First International Conference of Music and Minimalism, University of Wales, day 2:
I’ve been asked how many people are here: there are 34 papers over the three days, and I’d guesstimate that accounts for about half the people attending. Today was a little more diverse than yesterday, not quite as consistently exciting, but long and dense. A lot of us have been talking about how great it is to be able to indulge our enthusiasms for various obscure minimalisms amidst other academics without having them sneered at. Jonathan Bernard (U. of Washington) stepped in to play pop music indistinguishable from minimalism (Orbital, Eno, King Crimson, Sigur Ros, Villalobos, Plastikman, and others), and to warn us that someday soon minimalism may seem like merely a classical tributary into a much larger worldwide movement. John Pymm (U. of Wolverhampton) analyzed how Reich’s recent works warn us about technology, John Richardson (U. of Jyväskylä, Finland) deconstructed Glass’s La Belle et la Bête, but had to admit he was as clueless as the rest of us why Glass couldn’t turn off the arpeggio machine now and then. I learned a hell of a lot about John Adams’s music, which I’ve barely ever analyzed – everything I ever wanted to know except why he’s considered a minimalist. And Scott Cook (U. of British Columbia) revealed that Gavin Bryars has made a career out of the same kinds of third-related triad shifts I’ve been composing with since I first heard Einstein on the Beach.
Amid all the theorists (who now spout neo-Riemannian theory about L and LPL transformations and UTTs as though we’re all supposed to know what those are), there was one geniune composer celebrity. Christopher Hobbs, one of the original British minimalists whom I’d not heard a word about in decades, surfaced and played some of his new music, based on Sudoku puzzles, which he’s been using much as Cage used the I Ching. May sound hokey, perhaps, but he came up with a surprisingly varied and attractive array of ambient and percussive textures, and one piece that reminded you of Japanese Gagaku music was titled Sudogagakuku. You’ll be hearing some on Postclassic Radio shortly.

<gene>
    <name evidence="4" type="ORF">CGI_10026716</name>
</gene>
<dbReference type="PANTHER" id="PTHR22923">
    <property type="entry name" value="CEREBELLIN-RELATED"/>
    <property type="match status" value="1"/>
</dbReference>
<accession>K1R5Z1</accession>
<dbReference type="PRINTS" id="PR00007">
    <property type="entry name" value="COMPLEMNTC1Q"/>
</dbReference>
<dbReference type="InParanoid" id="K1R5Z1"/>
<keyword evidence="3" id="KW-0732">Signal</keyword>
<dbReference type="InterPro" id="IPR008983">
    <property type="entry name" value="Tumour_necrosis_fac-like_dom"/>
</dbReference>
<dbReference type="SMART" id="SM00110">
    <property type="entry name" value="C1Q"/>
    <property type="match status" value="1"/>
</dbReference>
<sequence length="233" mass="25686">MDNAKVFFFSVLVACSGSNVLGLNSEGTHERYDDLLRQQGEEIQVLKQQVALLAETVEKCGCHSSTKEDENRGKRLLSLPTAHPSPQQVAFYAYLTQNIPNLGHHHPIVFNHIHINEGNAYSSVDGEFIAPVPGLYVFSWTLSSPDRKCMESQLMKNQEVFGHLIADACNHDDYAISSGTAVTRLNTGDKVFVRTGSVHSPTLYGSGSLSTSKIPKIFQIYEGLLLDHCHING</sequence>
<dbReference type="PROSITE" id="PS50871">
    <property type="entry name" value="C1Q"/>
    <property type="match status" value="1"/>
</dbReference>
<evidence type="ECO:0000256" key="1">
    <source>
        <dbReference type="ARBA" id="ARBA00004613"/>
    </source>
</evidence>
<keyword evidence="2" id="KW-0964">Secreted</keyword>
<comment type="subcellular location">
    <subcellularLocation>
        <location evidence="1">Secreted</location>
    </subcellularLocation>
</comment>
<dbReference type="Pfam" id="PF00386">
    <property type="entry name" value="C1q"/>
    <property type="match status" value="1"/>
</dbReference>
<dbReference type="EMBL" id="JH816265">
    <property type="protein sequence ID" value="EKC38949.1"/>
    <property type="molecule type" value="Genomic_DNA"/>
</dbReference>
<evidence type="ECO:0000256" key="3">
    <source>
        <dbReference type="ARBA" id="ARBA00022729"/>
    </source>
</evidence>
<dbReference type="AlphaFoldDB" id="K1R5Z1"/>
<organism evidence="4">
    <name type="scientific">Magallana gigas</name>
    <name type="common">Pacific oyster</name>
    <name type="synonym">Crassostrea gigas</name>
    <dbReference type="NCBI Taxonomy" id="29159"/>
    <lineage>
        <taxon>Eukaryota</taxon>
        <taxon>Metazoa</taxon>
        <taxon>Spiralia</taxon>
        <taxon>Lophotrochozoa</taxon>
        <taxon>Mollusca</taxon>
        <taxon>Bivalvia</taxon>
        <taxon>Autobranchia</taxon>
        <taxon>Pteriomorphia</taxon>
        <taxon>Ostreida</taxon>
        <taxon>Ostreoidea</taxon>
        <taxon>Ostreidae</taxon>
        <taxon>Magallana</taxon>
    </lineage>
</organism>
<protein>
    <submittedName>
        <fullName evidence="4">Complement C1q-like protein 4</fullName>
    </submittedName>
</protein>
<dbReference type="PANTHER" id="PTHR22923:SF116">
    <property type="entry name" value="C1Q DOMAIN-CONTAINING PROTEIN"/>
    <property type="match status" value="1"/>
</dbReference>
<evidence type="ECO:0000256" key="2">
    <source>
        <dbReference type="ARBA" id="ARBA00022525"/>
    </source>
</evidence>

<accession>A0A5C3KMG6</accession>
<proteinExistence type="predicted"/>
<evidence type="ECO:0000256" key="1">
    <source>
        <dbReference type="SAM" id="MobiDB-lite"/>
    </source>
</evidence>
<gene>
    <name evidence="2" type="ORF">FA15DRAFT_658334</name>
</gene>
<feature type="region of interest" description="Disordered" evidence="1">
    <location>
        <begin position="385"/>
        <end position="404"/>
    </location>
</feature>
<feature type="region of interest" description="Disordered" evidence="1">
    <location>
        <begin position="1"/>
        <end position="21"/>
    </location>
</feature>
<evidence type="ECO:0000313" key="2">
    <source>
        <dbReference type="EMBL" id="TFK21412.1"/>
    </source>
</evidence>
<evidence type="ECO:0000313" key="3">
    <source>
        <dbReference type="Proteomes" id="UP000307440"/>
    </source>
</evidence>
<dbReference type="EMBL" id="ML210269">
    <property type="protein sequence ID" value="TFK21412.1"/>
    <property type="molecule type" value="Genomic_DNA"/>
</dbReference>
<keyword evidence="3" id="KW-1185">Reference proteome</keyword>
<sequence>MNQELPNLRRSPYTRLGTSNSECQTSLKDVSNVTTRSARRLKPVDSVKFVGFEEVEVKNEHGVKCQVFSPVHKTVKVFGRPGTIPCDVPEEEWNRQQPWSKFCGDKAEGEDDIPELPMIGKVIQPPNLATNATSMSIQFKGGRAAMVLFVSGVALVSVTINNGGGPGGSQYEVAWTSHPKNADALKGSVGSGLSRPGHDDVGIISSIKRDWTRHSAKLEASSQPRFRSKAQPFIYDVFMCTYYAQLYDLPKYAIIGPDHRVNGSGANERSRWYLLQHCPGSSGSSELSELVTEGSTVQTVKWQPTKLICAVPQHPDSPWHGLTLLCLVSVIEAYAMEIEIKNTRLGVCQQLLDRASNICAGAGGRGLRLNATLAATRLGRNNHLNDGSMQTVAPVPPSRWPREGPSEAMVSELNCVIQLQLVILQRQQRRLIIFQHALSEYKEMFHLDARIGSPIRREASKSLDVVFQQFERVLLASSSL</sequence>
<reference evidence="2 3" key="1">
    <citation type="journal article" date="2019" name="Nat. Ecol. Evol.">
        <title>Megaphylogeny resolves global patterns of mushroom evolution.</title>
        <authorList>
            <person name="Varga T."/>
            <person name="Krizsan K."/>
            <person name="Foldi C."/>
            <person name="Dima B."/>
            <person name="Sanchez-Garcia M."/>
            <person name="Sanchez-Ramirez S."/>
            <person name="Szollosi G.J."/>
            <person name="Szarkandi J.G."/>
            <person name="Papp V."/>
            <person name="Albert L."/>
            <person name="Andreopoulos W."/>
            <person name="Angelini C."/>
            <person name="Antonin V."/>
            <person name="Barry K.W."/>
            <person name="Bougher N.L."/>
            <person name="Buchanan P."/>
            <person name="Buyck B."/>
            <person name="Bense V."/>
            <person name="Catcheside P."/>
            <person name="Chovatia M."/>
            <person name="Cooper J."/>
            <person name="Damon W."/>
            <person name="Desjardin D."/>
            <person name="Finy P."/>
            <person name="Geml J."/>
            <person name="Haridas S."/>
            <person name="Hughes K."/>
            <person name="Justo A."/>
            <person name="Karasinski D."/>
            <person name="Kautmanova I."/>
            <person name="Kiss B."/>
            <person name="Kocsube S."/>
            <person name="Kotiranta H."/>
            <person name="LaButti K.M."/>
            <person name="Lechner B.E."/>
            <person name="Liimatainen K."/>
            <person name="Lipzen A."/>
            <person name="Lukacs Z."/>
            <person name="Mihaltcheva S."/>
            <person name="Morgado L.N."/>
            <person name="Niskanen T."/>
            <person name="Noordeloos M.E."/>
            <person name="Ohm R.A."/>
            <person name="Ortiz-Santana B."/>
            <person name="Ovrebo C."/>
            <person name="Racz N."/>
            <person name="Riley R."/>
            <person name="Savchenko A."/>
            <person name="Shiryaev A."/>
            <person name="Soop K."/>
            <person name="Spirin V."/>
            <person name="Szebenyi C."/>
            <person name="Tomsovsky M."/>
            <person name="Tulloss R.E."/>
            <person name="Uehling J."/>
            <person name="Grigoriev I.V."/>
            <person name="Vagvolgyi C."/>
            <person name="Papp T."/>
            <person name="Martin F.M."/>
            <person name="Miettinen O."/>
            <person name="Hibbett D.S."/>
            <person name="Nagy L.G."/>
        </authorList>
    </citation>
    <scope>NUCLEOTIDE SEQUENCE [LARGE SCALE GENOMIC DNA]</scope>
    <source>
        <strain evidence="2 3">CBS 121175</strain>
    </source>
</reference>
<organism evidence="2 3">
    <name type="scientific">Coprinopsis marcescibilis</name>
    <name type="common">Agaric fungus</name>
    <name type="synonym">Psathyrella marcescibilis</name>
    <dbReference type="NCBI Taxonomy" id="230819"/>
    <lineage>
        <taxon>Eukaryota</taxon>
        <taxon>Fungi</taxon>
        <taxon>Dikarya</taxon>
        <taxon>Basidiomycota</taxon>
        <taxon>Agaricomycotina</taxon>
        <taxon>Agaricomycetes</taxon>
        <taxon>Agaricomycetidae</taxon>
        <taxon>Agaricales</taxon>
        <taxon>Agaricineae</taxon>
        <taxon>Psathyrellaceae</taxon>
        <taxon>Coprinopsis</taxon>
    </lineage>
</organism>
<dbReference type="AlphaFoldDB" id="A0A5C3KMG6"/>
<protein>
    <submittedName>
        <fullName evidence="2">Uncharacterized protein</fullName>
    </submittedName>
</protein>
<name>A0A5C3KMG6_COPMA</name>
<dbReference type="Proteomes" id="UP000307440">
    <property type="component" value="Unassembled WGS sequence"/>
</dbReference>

Of more immediate impact, perhaps, was Virginia Anderson’s talk on British “systems music.” This was a ’70s movement involving Hobbs, John White, Gavin Bryars, Michael Parsons, Michael Nyman, High Shrapnel, and others, who got into making music via strict numerical systems. For months now, the Minimalism article at Wikipedia has claimed that “the term was used informally as a term for all minimalism in the 1980s.” Anderson explained: by the 1980s, the systems movement was in decline, and as its original referent faded from memory, critics who weren’t very sympathetic to the movement in the first place (like Paul Griffiths) continued attaching the term to Nyman, as he became famous. Since Nyman changed style to write more like Reich and Glass, lazy and uninformed writers (whom she named, with citations) who didn’t know the original context started lumping in Riech and Glass with Nyman as “systems composers.” But as Anderson said, “With that kind of definition, it doesn’t mean anything anymore, does it? We have a perfectly good word for [what Glass and Reich were doing]: minimalism. Systems music was a different kind of music with a divergent and separate history.”
In other words, Wikipedia’s claim is trivially true that systems music “was used informally as a term for all minimalism in the 1980s” – by people who didn’t know systems music from a hole in the ground. Anderson, who appears to be the leading expert on that movement – at least Hobbs, who was there, seemed to think so – has corrected Wikipedia’s ignorant claim, but the infinite sages there keep putting it back.
Christopher Hobbs and Virginia Anderson.